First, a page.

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http://www.chicagotribune.com/suburbs/post...1109-story.html

QUOTE


Chesterton police are investigating the apparent remains of human childbirth found in a portable toilet Wednesday, and said part of that investigation includes determining whether the discovery is related to a newborn girl left in a baby box at a fire station near Michigan City earlier this week.

"I cannot confirm whether it is or is not related, but it is being pursued as part of our investigation," said Chesterton Police Chief David Cincoski.

Police are treating the incident as an active case, he said, though it is not being investigated for criminal charges.

Cincoski said EMS personnel confirmed it was human.

Members of the Coolspring Township Volunteer Fire Department were called to the station around 10:24 p.m. Tuesday because someone left a newborn girl, an hour old, in the Safe Haven Baby Box. Officials said the baby girl, who was in good health and was transported to Franciscan St. Anthony Health-Michigan City, was turned over to the custody of the Indiana Department of Child Services.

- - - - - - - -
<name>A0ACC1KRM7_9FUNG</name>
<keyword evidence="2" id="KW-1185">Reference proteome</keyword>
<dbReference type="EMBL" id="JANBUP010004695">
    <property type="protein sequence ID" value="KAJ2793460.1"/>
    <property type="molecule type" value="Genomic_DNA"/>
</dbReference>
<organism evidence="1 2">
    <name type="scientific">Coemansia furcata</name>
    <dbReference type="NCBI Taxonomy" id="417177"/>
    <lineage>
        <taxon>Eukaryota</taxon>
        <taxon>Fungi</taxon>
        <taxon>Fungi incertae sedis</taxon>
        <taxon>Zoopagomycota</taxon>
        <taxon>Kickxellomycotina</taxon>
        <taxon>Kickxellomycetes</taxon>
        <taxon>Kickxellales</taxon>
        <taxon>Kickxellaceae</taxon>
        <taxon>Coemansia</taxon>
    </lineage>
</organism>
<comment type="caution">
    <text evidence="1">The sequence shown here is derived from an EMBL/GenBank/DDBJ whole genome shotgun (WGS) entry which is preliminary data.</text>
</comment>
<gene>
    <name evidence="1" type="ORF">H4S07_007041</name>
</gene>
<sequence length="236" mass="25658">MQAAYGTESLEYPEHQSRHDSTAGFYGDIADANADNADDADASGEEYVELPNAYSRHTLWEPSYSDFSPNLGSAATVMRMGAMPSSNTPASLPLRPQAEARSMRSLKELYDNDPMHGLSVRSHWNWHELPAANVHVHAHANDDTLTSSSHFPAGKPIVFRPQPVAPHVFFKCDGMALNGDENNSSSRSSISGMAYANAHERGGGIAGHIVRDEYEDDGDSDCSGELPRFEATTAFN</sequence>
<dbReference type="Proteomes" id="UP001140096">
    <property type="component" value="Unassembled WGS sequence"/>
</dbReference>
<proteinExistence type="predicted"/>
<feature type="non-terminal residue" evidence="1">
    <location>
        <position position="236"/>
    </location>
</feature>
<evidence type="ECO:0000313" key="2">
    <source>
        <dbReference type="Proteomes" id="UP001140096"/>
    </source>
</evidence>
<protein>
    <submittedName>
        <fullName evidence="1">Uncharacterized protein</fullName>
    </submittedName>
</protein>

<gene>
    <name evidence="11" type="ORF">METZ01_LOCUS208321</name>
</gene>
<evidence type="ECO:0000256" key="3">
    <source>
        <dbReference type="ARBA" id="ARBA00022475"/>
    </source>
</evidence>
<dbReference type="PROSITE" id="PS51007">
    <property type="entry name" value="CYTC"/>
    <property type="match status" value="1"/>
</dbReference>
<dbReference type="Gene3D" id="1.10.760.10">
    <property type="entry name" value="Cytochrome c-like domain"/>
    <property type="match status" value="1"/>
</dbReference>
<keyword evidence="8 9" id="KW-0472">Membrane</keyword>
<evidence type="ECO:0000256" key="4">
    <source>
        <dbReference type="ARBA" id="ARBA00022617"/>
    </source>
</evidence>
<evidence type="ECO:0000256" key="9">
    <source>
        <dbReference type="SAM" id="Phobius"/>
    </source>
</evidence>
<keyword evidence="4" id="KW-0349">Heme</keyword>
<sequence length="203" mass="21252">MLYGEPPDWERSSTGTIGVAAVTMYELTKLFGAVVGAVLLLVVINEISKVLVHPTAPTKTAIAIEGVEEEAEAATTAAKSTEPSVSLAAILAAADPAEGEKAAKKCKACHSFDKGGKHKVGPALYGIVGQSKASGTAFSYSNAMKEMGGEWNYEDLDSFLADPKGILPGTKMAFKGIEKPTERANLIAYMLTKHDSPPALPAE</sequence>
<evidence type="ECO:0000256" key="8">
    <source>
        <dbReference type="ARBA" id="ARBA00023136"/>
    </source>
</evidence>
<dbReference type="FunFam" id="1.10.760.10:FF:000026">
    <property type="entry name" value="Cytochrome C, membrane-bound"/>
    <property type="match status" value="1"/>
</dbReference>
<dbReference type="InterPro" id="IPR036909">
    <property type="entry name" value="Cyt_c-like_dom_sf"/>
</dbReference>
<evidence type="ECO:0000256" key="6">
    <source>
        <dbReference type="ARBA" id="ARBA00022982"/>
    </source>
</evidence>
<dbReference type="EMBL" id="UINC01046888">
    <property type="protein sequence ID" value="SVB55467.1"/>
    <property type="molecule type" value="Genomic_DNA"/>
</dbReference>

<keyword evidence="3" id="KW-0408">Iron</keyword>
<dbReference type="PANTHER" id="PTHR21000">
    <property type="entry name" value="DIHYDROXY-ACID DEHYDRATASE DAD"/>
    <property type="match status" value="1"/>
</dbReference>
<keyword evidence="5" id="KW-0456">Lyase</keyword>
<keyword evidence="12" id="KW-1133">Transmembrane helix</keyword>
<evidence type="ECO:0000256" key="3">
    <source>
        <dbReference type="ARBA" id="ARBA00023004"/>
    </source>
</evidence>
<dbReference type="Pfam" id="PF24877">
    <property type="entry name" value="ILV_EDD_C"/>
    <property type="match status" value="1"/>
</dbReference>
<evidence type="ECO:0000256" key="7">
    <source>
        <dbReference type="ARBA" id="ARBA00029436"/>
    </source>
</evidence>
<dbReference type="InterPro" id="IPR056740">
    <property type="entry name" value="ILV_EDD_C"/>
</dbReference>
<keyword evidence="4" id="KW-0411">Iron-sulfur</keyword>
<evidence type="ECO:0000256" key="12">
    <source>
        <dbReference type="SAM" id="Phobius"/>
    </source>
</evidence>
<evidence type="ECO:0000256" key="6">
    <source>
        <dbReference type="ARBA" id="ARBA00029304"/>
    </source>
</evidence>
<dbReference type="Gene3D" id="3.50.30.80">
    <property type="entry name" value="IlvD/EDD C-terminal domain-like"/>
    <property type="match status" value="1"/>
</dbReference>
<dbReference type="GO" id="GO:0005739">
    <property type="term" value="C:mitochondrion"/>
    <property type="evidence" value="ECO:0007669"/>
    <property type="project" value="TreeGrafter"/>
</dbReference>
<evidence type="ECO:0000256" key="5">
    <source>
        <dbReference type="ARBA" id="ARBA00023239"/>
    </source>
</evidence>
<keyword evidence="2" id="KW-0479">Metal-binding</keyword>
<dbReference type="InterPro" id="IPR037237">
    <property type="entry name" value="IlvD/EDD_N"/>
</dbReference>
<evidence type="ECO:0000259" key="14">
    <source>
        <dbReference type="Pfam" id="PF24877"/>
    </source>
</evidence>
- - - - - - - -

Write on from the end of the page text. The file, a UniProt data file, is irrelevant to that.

Around 1:30 p.m. Wednesday, Chesterton police responded to the area of the Prairie Duneland bicycle rail, specifically the parking lot off of Babcock Road adjacent to the Golfview subdivision.

At approximately 1 p.m., a passerby saw in the portable toilet at that location what appeared to be the remains of a newborn human birthing process, a release from the Chesterton police said. The apparent remains were removed and a thorough search of the remainder of the contents of the tank did not reveal any other human materials, the release said.

A search of the immediate area also was conducted, Cincoski said, but nothing was recovered.

For now, Cincoski said the department's intent is to determine the physical health and welfare of the parties involved.

Anybody with information is asked to call Sgt. Dan Rocha of the Duneland Investigations Division at 219-926-1136.

Assisting in the investigation were the Burns Harbor Fire Department; the Chesterton Fire Department; the Chesterton Street Department; and the Porter Police Department.

Amy Lavalley is a freelance reporter for the Post-Tribune.